Research ArticleCLIMATOLOGY

Stabilizing the West Antarctic Ice Sheet by surface mass deposition

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Science Advances  17 Jul 2019:
Vol. 5, no. 7, eaaw4132
DOI: 10.1126/sciadv.aaw4132
  • Fig. 1 Destabilization of the WAIS in the unperturbed reference simulation.

    (A) Grounding line and calving front of present-day observed state (green contours) and evolution of grounding line position during self-sustained retreat (colored contours, 750-year time steps), underlaid by bed topography (blue shading). The mass addition region used in the perturbation simulations is highlighted by the white sector, within which mass deposition is restricted to ice sheet areas that have been grounded at the onset of the perturbation. Insets show the state of the Antarctic Ice Sheet as observed (B) and after simulated collapse of the WAIS (C). Hatched area refers to the region outside the model domain, and blue rectangle indicates region shown in (A).

  • Fig. 2 Time series of ice loss from the Amundsen Sea sector for the cases of unperturbed destabilization (black) and mass deposition (colored).

    (A) Changes in sea level relevant ice volume. (B) Rate of ice loss. Colors of the curves indicate surplus (red) or lack (blue) in added mass with respect to stabilization threshold, Mc (see Fig. 4B). Shaded areas indicate the ranges of observed present-day rates of ice loss from the WAIS [purple, 66th percentile with median dashed; (2)] and the Amundsen Sea sector [gray; (1)]. Continuation of these trends into the future is illustrative, as the drivers of these trends are still disputed. SLE, sea level equivalent.

  • Fig. 3 Evolution of PIG and TG profiles in 250 year time steps.

    (A) The unperturbed reference simulation and (B and C) a mass addition of M = 8000 Gt for two different combinations of rate R and duration T of the perturbation. While the low-rate perturbation (B) cannot prevent ice sheet collapse, the high-rate perturbation (C) is sufficient to stabilize the ice sheet (see corresponding white stars in Fig. 4). The two vertical lines indicate the sections of mass addition (asterisks) along the transects. The ice shelf is truncated 25 km downstream of the grounding line for clarity. Locations of cross sections are shown in Fig. 1A.

  • Fig. 4 Stability diagrams of the WAIS.

    (A) Rate R versus duration T of mass addition with unstable regime in red and stable regime in blue. Interpolation of the field is based on the conducted ensemble of stabilization experiments (gray circles). The critical threshold Rc (white curve) of stabilization is approximated by function given at the top right corner. The approximated threshold is transferred into phase space of (B) total amount M versus duration of mass addition, and (C) total amount versus rate of mass addition. White stars highlight simulations that share the same total amount of deposited mass (M = 8000 Gt), added at differing rate and duration, showing that the combination of both determines potential stabilization.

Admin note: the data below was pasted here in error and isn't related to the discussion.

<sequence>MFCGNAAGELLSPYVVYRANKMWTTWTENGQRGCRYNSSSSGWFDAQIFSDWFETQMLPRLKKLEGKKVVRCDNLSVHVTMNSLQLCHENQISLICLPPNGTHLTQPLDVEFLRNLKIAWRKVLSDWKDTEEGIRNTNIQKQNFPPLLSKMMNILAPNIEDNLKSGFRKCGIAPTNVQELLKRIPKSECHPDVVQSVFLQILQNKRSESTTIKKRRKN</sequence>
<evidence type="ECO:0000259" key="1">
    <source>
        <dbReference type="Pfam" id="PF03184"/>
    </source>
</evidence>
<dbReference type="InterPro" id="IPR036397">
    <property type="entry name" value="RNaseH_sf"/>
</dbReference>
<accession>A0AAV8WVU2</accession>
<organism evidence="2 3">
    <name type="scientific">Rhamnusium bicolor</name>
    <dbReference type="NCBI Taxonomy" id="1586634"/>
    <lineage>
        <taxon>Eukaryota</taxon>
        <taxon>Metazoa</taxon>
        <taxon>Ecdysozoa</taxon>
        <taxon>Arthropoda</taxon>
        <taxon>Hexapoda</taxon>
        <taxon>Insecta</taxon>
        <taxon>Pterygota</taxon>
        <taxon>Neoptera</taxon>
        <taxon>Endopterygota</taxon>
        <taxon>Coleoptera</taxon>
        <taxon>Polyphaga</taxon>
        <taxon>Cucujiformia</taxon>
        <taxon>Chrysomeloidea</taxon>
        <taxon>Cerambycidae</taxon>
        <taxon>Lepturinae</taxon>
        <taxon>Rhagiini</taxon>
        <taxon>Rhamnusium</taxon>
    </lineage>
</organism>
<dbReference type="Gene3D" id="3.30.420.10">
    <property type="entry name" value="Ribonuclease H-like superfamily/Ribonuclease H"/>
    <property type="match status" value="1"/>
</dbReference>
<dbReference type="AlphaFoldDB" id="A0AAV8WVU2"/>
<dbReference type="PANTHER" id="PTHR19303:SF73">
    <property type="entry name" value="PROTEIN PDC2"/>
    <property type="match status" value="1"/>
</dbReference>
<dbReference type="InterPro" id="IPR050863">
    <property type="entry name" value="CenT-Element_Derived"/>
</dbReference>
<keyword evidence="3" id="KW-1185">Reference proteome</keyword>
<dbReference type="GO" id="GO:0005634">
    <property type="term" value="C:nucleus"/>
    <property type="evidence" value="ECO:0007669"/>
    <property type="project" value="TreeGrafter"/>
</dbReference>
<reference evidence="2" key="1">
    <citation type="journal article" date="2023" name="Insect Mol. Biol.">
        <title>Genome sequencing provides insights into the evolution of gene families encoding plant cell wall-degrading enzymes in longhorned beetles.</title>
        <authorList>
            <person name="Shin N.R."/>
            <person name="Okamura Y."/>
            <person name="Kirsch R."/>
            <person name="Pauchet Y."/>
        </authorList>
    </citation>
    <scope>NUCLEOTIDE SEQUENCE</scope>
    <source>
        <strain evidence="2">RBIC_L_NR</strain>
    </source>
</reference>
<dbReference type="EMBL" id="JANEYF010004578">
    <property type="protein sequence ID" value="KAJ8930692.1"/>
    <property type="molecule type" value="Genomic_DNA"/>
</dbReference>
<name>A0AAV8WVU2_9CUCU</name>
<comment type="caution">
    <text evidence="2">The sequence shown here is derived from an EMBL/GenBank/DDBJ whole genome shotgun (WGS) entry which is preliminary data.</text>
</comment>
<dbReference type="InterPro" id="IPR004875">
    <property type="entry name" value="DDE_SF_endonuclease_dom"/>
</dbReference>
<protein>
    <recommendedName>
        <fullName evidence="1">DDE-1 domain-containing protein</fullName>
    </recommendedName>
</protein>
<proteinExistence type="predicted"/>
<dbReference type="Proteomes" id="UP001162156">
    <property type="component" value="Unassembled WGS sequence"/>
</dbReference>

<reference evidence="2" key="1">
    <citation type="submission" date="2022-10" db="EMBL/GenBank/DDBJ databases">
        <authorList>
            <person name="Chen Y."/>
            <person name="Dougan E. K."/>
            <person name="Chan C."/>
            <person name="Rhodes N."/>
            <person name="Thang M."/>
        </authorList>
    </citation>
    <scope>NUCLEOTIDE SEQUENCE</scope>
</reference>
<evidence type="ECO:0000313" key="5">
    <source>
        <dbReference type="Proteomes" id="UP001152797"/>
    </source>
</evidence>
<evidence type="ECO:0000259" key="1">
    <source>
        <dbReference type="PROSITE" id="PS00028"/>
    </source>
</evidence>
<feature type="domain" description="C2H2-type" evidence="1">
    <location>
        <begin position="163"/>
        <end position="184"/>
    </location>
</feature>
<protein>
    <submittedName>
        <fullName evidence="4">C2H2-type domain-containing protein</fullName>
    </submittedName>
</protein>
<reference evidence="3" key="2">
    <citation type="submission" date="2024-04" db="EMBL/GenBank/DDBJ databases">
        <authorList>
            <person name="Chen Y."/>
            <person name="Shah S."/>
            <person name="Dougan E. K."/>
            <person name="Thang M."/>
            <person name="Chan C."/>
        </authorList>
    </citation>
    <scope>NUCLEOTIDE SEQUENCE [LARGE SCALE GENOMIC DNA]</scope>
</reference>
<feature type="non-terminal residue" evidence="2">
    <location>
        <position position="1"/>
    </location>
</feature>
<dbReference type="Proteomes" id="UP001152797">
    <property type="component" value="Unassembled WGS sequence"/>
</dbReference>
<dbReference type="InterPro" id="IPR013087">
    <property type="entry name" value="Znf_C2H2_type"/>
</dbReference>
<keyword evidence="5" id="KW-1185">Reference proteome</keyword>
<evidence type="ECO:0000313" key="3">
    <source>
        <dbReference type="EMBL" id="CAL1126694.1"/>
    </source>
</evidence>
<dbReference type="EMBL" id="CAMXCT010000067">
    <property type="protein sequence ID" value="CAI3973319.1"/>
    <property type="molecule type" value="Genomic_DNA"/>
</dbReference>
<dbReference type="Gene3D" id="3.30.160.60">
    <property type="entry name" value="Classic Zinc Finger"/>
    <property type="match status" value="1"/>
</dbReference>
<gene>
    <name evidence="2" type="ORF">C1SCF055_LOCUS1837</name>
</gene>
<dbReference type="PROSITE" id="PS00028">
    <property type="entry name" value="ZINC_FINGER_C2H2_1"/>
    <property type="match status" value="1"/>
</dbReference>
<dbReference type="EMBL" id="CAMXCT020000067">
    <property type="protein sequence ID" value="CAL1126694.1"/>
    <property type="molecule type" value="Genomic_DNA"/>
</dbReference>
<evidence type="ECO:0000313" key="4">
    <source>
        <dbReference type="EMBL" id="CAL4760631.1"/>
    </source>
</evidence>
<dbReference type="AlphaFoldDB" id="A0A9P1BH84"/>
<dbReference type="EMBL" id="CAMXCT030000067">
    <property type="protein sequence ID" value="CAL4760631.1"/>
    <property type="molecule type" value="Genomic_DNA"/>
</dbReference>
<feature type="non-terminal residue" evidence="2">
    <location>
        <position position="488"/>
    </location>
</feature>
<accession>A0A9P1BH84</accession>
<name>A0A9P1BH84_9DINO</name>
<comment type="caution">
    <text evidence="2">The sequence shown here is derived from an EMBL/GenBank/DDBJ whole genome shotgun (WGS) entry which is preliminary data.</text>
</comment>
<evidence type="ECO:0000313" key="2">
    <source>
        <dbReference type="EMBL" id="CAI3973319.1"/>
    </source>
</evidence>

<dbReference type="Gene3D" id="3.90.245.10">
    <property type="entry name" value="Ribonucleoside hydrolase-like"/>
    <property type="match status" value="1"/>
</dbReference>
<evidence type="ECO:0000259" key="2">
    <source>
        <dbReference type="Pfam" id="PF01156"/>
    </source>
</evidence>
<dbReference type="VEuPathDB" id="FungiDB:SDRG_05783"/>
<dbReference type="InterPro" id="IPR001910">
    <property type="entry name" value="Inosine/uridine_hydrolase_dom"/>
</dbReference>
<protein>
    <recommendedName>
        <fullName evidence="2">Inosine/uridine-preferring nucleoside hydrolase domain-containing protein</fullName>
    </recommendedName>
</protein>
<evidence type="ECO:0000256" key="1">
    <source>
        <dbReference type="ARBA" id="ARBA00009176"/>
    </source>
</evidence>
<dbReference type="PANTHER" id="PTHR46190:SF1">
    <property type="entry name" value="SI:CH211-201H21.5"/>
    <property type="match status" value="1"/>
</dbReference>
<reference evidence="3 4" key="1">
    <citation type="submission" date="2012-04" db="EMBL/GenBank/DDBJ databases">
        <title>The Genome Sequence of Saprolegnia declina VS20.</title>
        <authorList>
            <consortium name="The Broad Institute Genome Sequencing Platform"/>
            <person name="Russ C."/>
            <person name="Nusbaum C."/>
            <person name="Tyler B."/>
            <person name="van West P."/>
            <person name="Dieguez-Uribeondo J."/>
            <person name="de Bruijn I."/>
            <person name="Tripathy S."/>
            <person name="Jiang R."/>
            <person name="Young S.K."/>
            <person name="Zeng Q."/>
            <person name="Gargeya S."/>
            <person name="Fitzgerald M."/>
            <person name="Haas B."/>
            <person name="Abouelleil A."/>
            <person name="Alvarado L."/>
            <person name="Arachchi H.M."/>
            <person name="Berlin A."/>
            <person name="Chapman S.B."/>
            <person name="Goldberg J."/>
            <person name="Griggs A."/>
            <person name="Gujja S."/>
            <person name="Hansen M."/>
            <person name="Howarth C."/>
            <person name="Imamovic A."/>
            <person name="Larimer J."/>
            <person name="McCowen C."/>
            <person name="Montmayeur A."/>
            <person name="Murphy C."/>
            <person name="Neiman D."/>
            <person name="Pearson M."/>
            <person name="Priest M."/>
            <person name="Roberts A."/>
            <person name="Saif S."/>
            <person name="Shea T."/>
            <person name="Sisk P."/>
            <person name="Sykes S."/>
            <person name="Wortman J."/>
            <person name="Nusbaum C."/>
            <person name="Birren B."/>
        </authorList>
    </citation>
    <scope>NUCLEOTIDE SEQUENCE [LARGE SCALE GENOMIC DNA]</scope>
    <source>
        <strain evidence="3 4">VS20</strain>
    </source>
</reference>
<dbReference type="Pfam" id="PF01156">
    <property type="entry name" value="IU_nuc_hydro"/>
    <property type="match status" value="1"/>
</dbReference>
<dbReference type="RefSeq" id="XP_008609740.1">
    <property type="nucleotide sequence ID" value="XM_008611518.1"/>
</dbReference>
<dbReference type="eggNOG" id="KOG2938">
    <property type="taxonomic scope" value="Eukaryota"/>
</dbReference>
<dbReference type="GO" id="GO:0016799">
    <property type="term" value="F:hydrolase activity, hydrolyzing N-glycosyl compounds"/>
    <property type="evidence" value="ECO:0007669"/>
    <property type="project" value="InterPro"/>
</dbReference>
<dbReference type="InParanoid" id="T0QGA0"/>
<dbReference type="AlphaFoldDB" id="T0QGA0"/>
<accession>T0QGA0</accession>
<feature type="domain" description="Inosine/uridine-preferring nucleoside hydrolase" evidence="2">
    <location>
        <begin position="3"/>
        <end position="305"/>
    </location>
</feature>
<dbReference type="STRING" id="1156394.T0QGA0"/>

Supplementary Materials

  • Supplementary material for this article is available at http://advances.sciencemag.org/cgi/content/full/5/7/eaaw4132/DC1

    Fig. S1. Observed and modeled ice surface speed.

    Fig. S2. Cross sections through PIG and TG for a fixed perturbation duration (T = 20 years) and a varying rate R (increasing from top to bottom), corresponding to the column of black circles in Fig. 4A.

    Fig. S3. Cross sections through PIG and TG for a fixed perturbation rate (R = 250 Gt year−1) and a varying duration T (increasing from top to bottom), corresponding to the row of black circles in Fig. 4A.

    Reference (66)

  • Supplementary Materials

    This PDF file includes:

    • Fig. S1. Observed and modeled ice surface speed.
    • Fig. S2. Cross sections through PIG and TG for a fixed perturbation duration (T = 20 years) and a varying rate R (increasing from top to bottom), corresponding to the column of black circles in Fig. 4A.
    • Fig. S3. Cross sections through PIG and TG for a fixed perturbation rate (R = 250 Gt yr−1) and a varying duration T (increasing from top to bottom), corresponding to the row of black circles in Fig. 4A.
    • Reference (66)

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